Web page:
Worst-case Covid-19 scenario could cause a near-total wipe-out of the West End’s cultural sector
Analysis by Arup shows that the worst-case scenario would see economic output of the West End arts and culture sector fall 97% by 2024 if the government has to impose stricter and longer-term restrictions
A new economic analysis shows that the impact of COVID-19 could see Gross Value Added (GVA) of the West End’s arts and culture sector fall by 97% by 2024 to just £100m compared to £4.9bn GVA in 2019 in the worst-case scenario, which involves repeated strict lockdowns, venues and offices remaining largely unoccupied, essential travel only recommended by the government and the digitalisation of entertainment becoming the default alternative to in-person live experiences.
The detailed analysis is contained in a new report called Cultural Heart of London: The economic benefits of the West End and Heart of London Arts & Culture sector to the wider economy and the case for COVID-19 support. Commissioned by the Heart of London Business Alliance and undertaken by Arup, the report provides the first detailed projections of how COVID-19 restrictions could impact the cultural sector.
Forecasting the long-term impact on the cultural sector
The report provides projections for the economic performance the West End’s arts and culture sector to 2024 based on different scenarios for London’s recovery from the pandemic.
Under the worst-case scenario, where London experiences repeated, strict lockdowns, similar to those in place in April, there could be a total loss of £18.5bn in the period from 2020 to 2024, 73% lower than what would have likely been generated had the pandemic not happened.
If London continues to be impacted by ‘seasonal outbreaks’ of COVID-19, it could cost the West End’s economy £15bn between 2020 and 2024, a loss of 59% compared to what would have happened in the No-COVID scenario.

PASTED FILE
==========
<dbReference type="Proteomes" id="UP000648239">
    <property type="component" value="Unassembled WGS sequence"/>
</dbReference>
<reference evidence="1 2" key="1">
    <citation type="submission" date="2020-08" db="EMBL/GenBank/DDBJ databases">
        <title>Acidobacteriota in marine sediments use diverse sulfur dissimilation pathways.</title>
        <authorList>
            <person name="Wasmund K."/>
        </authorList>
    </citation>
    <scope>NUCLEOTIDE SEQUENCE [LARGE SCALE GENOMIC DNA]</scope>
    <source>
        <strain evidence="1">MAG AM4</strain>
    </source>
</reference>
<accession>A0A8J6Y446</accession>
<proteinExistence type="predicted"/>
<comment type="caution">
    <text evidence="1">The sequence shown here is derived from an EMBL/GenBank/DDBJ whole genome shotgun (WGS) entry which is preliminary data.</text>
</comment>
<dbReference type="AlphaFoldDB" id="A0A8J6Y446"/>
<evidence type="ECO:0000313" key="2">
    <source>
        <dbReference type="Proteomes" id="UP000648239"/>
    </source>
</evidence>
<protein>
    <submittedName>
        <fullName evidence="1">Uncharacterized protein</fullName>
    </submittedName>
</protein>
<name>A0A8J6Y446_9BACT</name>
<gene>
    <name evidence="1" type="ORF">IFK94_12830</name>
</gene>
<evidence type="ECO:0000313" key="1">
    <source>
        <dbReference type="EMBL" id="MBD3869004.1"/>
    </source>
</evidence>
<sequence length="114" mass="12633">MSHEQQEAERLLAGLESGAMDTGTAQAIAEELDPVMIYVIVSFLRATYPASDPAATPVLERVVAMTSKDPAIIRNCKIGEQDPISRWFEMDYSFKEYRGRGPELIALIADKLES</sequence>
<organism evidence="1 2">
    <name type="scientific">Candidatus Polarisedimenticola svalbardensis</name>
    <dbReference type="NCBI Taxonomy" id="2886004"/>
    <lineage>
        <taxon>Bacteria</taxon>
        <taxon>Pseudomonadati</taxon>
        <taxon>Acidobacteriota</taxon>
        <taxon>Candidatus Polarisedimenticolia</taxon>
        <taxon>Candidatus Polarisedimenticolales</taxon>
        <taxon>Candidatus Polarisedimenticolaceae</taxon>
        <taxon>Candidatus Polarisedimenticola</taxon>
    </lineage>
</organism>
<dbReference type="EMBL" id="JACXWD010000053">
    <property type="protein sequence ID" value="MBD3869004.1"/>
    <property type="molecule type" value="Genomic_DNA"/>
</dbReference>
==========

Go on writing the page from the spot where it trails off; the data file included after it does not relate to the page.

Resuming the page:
Arup’s analysis finds that even in a return to ‘normality of sorts’, the pandemic would result in total GVA generated between 2020 and 2024 that is 21% below the figures if the pandemic had not occurred, which is a total loss of £5.4bn to the output of the West End arts and culture sector over the five-year period.
The case for COVID-19 support for the cultural sector
The report finds that London’s arts and cultural sector requires immediate help if it is to survive. In particular, Government support is needed now to sustain the West End’s rich cultural offer during a period in which significant restrictions still apply.
Arup’s recommended survival measures include sustaining the sector’s workforce through continuation of the Job Retention Scheme until mass gatherings are permitted under government COVID-19 guidelines (in line with DCMS Select Committee recommendations); a business rates holiday for all venues until March 2022; and providing grant funding to help make venues COVID-19 secure (see Society of London Theatre proposals).
As soon as it is safe to do so, and government guidelines allow, Arup recommends a focus on driving footfall, with efforts to re-introducing visitors to the West End. Additional workers and tourist visitors appear to significantly mitigate the loss to many businesses, with the impact being particularly pronounced in the early years.